What IS the thinking behind this page from Ivan Reis? How much effort before lunch did this cost him I have to ask. If one had to estimate how long it took Reiss to design and illustrate this page... would I be rude in suggesting it was all over and done with within one Hour?
A bad page layout by any standard. But this is the first page, the introductory page to an issue, and coming on top of a reading of Action Comics #433 from 1974 the vast distance between the generations of craftsmen and publications is extraordinary to consider.
Written by a still fresh Cary Bates and illustrated by the always dependable Curt Swan & Murphy Anderson one of several remarkable things to note about "The Man Who Was Buried on Page 64!" is that it is only 13 pages long as a story, and that's counting the first page.
A story that is sold to his editor Julius Schwartz on the basis of a simple idea and its starting point, this is a fairly atypical example of how stories were sold to editors at DC Comics at this time. We have a pitch for an idea that can be summed up in perhaps six words, those six words of an idea become the stories title, and more often than not that story is deliberately limited to anywhere between 13 pages or 22.
With just 13 pages the plot behind the story's premise is everything and as a result the events and characters understandably become very condenscend because of it. Following the story of one Noam Sythe, a man who's considerable achievements have been eclipsed by repeated bad timing and the whims and flukes of unfolding history, we are served a compelling idea for a story that on one level works as an ironic parable on the particular quirks and unintended cruelty of the media establishment, and on the other serves as a lesson in what happens to someone when their self-ego goes completely out of control and becomes wildly unbalanced. Perhaps Noam Sythe's problem in life was as much down to his lack of a partner to balance and mediate his disappointments as it is his perceived lack of instant gratification from the media and public alike... but when reading it the relative failure of Cary Bates' tale here for me comes down to his failure to realise that what Sythe's motivation should have been is paranoia, the Paranoia that comes from being repeatedly cast aside in his due recognition and the surety that something is working against you in doing so. If Noam Sythe was seen as demonstrating this understandable sense of paranoia, paranoia that this 'something' was deliberately sabotaging him, then the story would make that bit more sense in terms of his motivations and actions. Because as it is what Noam Sythe actually demonstrates is more in line with a petty sense of entitlement and pricked ego rather than a genuine sense of frustrated fury at fate and a fear that all-powerful 'fate' is what is conspiring against him, rather than the media.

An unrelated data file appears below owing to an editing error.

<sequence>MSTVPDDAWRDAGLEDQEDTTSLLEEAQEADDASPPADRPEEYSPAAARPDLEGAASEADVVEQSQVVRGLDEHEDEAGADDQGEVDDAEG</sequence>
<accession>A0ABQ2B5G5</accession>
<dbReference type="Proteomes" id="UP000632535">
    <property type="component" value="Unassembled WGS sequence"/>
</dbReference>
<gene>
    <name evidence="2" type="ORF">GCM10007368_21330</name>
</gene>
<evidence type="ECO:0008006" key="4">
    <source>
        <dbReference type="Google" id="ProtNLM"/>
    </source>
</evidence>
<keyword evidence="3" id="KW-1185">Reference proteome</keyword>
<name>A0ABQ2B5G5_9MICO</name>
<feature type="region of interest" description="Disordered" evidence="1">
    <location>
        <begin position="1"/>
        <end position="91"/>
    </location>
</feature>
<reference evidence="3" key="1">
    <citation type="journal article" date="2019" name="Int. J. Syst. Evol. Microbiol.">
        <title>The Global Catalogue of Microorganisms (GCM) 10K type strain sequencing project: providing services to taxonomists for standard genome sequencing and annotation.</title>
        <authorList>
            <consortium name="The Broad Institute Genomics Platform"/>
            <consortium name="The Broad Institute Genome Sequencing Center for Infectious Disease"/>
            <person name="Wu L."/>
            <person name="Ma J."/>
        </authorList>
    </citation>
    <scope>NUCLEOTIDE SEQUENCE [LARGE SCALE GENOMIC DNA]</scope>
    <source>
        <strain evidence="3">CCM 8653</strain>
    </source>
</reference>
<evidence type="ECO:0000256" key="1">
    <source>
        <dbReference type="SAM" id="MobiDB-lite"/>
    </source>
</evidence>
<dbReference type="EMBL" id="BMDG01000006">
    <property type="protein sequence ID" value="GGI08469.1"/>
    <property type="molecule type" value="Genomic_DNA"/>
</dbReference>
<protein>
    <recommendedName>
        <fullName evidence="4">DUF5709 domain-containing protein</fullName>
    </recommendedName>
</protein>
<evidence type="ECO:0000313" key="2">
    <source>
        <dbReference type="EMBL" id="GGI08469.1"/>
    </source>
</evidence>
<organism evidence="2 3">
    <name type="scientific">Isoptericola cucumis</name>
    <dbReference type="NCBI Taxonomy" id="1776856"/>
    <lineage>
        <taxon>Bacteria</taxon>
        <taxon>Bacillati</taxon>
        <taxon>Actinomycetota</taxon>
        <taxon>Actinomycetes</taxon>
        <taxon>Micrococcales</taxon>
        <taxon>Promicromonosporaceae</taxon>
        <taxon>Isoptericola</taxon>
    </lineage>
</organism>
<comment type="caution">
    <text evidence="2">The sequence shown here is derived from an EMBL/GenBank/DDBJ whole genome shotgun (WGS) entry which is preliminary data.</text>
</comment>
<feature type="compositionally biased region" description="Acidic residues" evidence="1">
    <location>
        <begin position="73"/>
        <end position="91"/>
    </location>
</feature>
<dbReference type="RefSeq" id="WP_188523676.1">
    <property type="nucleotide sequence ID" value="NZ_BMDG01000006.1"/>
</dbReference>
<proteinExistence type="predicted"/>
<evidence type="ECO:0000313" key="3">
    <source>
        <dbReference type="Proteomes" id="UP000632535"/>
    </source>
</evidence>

This isn't me holding up "The Man Who Was Buried on Page 64!" as being some failure, nor as being any forgotten gem I must stress. But the concept behind it is a clever and novel one, the artwork is terrific, the plot is filled full with events, the script itself however... suffers from some innate credibility problems in terms of Noam Sythe's motives and actions, and on balance Cary Bates is trying to pack far too much incident into the limited space he has available. As is typical of his and others work in this era it is a story that relies on the 'mad scientist' tropes of the day, a resulting threat to earth, and when given any thought Sythe's grievances and his bitterness at them ring somewhat petty, when they should be ringing as tragic. His discoveries and inventions might have been persistently pushed from the front pages and first-spots in media news reports, but discovering triumphs of the kind he did guarantees his firm place in history regardless. He will go down in texts and discussions over these achievements for centuries to come.